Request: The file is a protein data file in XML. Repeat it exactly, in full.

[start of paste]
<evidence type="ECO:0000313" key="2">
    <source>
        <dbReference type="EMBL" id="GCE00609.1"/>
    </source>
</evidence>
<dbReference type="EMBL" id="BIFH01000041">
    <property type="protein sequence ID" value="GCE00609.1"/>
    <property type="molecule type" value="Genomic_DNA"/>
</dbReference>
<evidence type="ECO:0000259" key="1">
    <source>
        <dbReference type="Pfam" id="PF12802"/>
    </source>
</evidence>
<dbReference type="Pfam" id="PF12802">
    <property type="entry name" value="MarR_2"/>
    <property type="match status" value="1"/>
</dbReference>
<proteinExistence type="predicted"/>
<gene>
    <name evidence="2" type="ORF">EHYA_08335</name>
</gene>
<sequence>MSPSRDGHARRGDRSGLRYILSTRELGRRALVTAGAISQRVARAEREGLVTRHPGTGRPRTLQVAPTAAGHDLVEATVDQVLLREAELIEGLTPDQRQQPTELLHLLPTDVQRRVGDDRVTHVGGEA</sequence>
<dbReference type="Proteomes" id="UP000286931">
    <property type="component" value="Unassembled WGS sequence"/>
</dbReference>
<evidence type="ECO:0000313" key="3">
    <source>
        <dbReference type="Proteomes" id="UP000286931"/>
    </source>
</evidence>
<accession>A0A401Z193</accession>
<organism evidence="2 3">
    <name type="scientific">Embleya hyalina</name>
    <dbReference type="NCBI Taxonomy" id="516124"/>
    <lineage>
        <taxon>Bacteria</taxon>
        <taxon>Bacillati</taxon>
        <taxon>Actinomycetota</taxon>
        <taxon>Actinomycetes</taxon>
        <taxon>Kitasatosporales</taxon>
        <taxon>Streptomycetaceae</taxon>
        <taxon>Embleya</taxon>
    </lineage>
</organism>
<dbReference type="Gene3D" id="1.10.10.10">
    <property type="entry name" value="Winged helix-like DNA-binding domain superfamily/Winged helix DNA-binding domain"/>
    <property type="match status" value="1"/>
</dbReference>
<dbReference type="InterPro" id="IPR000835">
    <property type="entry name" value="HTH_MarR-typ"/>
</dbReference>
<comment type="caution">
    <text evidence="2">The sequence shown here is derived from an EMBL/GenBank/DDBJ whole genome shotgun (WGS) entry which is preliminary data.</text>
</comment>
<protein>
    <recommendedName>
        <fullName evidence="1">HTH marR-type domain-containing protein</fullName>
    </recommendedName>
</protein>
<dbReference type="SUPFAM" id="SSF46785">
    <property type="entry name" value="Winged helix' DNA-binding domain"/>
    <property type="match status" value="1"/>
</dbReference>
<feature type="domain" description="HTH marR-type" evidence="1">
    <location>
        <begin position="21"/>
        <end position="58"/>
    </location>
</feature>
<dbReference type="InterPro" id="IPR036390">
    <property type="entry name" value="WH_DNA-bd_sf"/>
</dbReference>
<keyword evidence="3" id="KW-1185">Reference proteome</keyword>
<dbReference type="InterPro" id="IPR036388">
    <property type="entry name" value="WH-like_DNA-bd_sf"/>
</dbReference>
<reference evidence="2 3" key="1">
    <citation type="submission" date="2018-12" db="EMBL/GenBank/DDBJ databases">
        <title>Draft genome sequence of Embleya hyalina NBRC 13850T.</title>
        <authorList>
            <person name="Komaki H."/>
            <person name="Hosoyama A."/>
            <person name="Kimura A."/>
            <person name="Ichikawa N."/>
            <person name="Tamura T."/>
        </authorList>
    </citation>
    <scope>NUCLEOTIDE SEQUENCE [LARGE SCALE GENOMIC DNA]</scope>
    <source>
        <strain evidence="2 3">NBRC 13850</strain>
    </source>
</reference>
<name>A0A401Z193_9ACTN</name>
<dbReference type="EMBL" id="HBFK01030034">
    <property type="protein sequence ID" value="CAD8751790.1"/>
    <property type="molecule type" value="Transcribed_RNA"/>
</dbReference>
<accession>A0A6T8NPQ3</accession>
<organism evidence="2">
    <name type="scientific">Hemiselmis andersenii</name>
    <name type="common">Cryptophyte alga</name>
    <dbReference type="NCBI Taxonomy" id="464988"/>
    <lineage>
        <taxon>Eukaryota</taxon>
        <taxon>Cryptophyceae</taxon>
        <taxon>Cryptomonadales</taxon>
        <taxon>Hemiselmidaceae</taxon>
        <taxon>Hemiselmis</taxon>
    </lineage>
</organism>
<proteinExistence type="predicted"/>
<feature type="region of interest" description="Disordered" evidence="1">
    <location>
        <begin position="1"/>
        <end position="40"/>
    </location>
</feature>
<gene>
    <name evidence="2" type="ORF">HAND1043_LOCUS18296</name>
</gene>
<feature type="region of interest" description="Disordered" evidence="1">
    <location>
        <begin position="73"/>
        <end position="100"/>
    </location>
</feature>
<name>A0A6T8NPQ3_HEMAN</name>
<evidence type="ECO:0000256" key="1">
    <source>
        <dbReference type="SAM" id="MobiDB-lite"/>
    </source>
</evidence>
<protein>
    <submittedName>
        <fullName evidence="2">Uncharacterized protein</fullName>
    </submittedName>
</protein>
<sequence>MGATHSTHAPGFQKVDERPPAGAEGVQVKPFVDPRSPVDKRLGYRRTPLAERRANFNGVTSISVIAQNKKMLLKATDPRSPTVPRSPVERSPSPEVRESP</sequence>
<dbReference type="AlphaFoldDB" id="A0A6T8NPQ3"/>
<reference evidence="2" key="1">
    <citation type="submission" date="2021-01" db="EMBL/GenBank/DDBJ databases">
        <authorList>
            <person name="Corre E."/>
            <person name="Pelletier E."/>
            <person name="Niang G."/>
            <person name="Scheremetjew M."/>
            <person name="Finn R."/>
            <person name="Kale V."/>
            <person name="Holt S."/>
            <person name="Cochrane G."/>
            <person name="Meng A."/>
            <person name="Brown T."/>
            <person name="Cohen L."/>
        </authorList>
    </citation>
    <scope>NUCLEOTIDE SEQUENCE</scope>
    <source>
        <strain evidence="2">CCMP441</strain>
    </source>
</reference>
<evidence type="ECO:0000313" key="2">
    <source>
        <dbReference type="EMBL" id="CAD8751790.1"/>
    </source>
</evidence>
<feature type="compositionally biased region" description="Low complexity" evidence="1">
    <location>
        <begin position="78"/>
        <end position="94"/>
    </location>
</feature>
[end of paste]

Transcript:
<evidence type="ECO:0000313" key="2">
    <source>
        <dbReference type="EMBL" id="GCE00609.1"/>
    </source>
</evidence>
<dbReference type="EMBL" id="BIFH01000041">
    <property type="protein sequence ID" value="GCE00609.1"/>
    <property type="molecule type" value="Genomic_DNA"/>
</dbReference>
<evidence type="ECO:0000259" key="1">
    <source>
        <dbReference type="Pfam" id="PF12802"/>
    </source>
</evidence>
<dbReference type="Pfam" id="PF12802">
    <property type="entry name" value="MarR_2"/>
    <property type="match status" value="1"/>
</dbReference>
<proteinExistence type="predicted"/>
<gene>
    <name evidence="2" type="ORF">EHYA_08335</name>
</gene>
<sequence>MSPSRDGHARRGDRSGLRYILSTRELGRRALVTAGAISQRVARAEREGLVTRHPGTGRPRTLQVAPTAAGHDLVEATVDQVLLREAELIEGLTPDQRQQPTELLHLLPTDVQRRVGDDRVTHVGGEA</sequence>
<dbReference type="Proteomes" id="UP000286931">
    <property type="component" value="Unassembled WGS sequence"/>
</dbReference>
<evidence type="ECO:0000313" key="3">
    <source>
        <dbReference type="Proteomes" id="UP000286931"/>
    </source>
</evidence>
<accession>A0A401Z193</accession>
<organism evidence="2 3">
    <name type="scientific">Embleya hyalina</name>
    <dbReference type="NCBI Taxonomy" id="516124"/>
    <lineage>
        <taxon>Bacteria</taxon>
        <taxon>Bacillati</taxon>
        <taxon>Actinomycetota</taxon>
        <taxon>Actinomycetes</taxon>
        <taxon>Kitasatosporales</taxon>
        <taxon>Streptomycetaceae</taxon>
        <taxon>Embleya</taxon>
    </lineage>
</organism>
<dbReference type="Gene3D" id="1.10.10.10">
    <property type="entry name" value="Winged helix-like DNA-binding domain superfamily/Winged helix DNA-binding domain"/>
    <property type="match status" value="1"/>
</dbReference>
<dbReference type="InterPro" id="IPR000835">
    <property type="entry name" value="HTH_MarR-typ"/>
</dbReference>
<comment type="caution">
    <text evidence="2">The sequence shown here is derived from an EMBL/GenBank/DDBJ whole genome shotgun (WGS) entry which is preliminary data.</text>
</comment>
<protein>
    <recommendedName>
        <fullName evidence="1">HTH marR-type domain-containing protein</fullName>
    </recommendedName>
</protein>
<dbReference type="SUPFAM" id="SSF46785">
    <property type="entry name" value="Winged helix' DNA-binding domain"/>
    <property type="match status" value="1"/>
</dbReference>
<feature type="domain" description="HTH marR-type" evidence="1">
    <location>
        <begin position="21"/>
        <end position="58"/>
    </location>
</feature>
<dbReference type="InterPro" id="IPR036390">
    <property type="entry name" value="WH_DNA-bd_sf"/>
</dbReference>
<keyword evidence="3" id="KW-1185">Reference proteome</keyword>
<dbReference type="InterPro" id="IPR036388">
    <property type="entry name" value="WH-like_DNA-bd_sf"/>
</dbReference>
<reference evidence="2 3" key="1">
    <citation type="submission" date="2018-12" db="EMBL/GenBank/DDBJ databases">
        <title>Draft genome sequence of Embleya hyalina NBRC 13850T.</title>
        <authorList>
            <person name="Komaki H."/>
            <person name="Hosoyama A."/>
            <person name="Kimura A."/>
            <person name="Ichikawa N."/>
            <person name="Tamura T."/>
        </authorList>
    </citation>
    <scope>NUCLEOTIDE SEQUENCE [LARGE SCALE GENOMIC DNA]</scope>
    <source>
        <strain evidence="2 3">NBRC 13850</strain>
    </source>
</reference>
<name>A0A401Z193_9ACTN</name>
<dbReference type="EMBL" id="HBFK01030034">
    <property type="protein sequence ID" value="CAD8751790.1"/>
    <property type="molecule type" value="Transcribed_RNA"/>
</dbReference>
<accession>A0A6T8NPQ3</accession>
<organism evidence="2">
    <name type="scientific">Hemiselmis andersenii</name>
    <name type="common">Cryptophyte alga</name>
    <dbReference type="NCBI Taxonomy" id="464988"/>
    <lineage>
        <taxon>Eukaryota</taxon>
        <taxon>Cryptophyceae</taxon>
        <taxon>Cryptomonadales</taxon>
        <taxon>Hemiselmidaceae</taxon>
        <taxon>Hemiselmis</taxon>
    </lineage>
</organism>
<proteinExistence type="predicted"/>
<feature type="region of interest" description="Disordered" evidence="1">
    <location>
        <begin position="1"/>
        <end position="40"/>
    </location>
</feature>
<gene>
    <name evidence="2" type="ORF">HAND1043_LOCUS18296</name>
</gene>
<feature type="region of interest" description="Disordered" evidence="1">
    <location>
        <begin position="73"/>
        <end position="100"/>
    </location>
</feature>
<name>A0A6T8NPQ3_HEMAN</name>
<evidence type="ECO:0000256" key="1">
    <source>
        <dbReference type="SAM" id="MobiDB-lite"/>
    </source>
</evidence>
<protein>
    <submittedName>
        <fullName evidence="2">Uncharacterized protein</fullName>
    </submittedName>
</protein>
<sequence>MGATHSTHAPGFQKVDERPPAGAEGVQVKPFVDPRSPVDKRLGYRRTPLAERRANFNGVTSISVIAQNKKMLLKATDPRSPTVPRSPVERSPSPEVRESP</sequence>
<dbReference type="AlphaFoldDB" id="A0A6T8NPQ3"/>
<reference evidence="2" key="1">
    <citation type="submission" date="2021-01" db="EMBL/GenBank/DDBJ databases">
        <authorList>
            <person name="Corre E."/>
            <person name="Pelletier E."/>
            <person name="Niang G."/>
            <person name="Scheremetjew M."/>
            <person name="Finn R."/>
            <person name="Kale V."/>
            <person name="Holt S."/>
            <person name="Cochrane G."/>
            <person name="Meng A."/>
            <person name="Brown T."/>
            <person name="Cohen L."/>
        </authorList>
    </citation>
    <scope>NUCLEOTIDE SEQUENCE</scope>
    <source>
        <strain evidence="2">CCMP441</strain>
    </source>
</reference>
<evidence type="ECO:0000313" key="2">
    <source>
        <dbReference type="EMBL" id="CAD8751790.1"/>
    </source>
</evidence>
<feature type="compositionally biased region" description="Low complexity" evidence="1">
    <location>
        <begin position="78"/>
        <end position="94"/>
    </location>
</feature>